5. Make sure the thermocouple (TC) wires are not bent sharply or stretched too tightly when routing them to their respective locations. The wires themselves go through phases of expansion and contraction. If too tight, they can become shorted during the process. A shorted reading will most certainly skew the results or cause a survey to be aborted.

6. Make sure to include the known deviation of the portable TUS recorder into the correction of the readings. An instrument may be off as much as 1°F or 0.1% of the reading (whichever is greater). This could add a deviation of 1.1°C (2°F) at 1095°C (2000°F). If not compensated for, this can seriously affect the results of the TUS, and it could be a major finding in a Nadcap audit.

7. Do not “step” the ramp for a TUS (to prevent overshoot). It is never a good idea to attempt this in production either. For example, do not ramp 16.5°C (30°F) a minute to 510°C (950°F), then 5.5°C (10°F) a minute into the 540°C (1000°F) setpoint of the TUS. It is imperative that production ramp rates are used for the TUS (Fig. 2). An auditor knows this can be a bad habit and will typically look for this. Again, this is a major finding should it be noted in a Nadcap audit.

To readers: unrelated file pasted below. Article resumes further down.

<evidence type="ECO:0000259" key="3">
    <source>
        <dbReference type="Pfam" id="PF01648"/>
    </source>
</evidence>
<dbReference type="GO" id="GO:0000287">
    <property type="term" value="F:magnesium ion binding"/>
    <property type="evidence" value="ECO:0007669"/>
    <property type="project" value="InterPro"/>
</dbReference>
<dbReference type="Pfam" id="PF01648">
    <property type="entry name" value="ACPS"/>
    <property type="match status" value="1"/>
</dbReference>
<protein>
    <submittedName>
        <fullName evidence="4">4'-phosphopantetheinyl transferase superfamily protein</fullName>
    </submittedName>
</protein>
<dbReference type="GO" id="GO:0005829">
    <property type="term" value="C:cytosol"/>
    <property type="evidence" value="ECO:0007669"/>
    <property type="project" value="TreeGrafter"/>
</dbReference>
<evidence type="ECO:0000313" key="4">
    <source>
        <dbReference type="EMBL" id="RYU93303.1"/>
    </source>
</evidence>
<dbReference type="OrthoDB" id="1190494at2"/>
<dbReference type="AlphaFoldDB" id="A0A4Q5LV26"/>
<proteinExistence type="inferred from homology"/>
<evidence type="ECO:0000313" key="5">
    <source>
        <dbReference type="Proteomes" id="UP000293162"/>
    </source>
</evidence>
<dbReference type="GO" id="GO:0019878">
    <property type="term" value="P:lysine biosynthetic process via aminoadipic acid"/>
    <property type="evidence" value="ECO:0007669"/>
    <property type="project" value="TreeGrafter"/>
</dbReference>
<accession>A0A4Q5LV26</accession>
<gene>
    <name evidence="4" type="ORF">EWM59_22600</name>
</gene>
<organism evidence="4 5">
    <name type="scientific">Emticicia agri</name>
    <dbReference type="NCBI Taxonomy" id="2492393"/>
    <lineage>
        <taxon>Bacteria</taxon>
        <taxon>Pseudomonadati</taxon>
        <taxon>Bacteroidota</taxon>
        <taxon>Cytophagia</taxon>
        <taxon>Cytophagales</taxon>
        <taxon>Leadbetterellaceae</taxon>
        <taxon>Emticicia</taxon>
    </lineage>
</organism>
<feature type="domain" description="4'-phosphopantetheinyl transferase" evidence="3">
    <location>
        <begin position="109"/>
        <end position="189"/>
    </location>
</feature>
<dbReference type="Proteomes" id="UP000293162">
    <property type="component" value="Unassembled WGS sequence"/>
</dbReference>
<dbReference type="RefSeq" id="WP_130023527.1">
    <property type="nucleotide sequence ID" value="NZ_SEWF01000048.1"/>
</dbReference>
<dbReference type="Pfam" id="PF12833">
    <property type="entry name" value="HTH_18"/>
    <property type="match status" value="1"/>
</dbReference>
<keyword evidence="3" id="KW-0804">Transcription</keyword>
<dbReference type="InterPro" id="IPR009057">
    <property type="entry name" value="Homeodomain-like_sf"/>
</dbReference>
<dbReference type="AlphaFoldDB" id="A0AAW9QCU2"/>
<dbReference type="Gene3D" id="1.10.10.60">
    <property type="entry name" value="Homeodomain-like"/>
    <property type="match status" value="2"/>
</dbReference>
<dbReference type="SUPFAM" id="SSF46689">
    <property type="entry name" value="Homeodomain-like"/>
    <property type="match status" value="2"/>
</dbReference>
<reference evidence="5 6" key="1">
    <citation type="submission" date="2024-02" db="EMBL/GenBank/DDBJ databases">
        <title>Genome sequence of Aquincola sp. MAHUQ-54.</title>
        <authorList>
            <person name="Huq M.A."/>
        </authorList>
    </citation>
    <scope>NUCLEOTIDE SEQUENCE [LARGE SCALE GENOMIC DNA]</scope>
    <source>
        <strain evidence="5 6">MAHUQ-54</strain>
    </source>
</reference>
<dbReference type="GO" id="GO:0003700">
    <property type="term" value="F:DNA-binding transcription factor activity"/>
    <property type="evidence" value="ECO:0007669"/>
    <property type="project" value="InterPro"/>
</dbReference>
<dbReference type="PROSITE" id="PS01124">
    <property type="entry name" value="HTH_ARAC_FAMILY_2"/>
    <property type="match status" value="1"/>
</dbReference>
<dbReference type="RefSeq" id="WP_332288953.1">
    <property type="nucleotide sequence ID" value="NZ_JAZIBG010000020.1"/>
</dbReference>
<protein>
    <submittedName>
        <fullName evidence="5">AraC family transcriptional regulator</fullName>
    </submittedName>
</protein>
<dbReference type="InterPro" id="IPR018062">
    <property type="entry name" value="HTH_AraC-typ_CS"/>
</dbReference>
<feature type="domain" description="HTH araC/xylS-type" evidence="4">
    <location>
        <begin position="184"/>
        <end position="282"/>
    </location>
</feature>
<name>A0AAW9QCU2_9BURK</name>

Fig. 3. Typical jack panel (Photograph courtesy of Ipsen USA)

8. Always measure the insertion of the controlling thermocouple before each survey. It must always be the same, which is critical to setpoint versus uniformity distribution. If a thermocouple is replaced and inserted to a different depth, the uniformity from setpoint may change.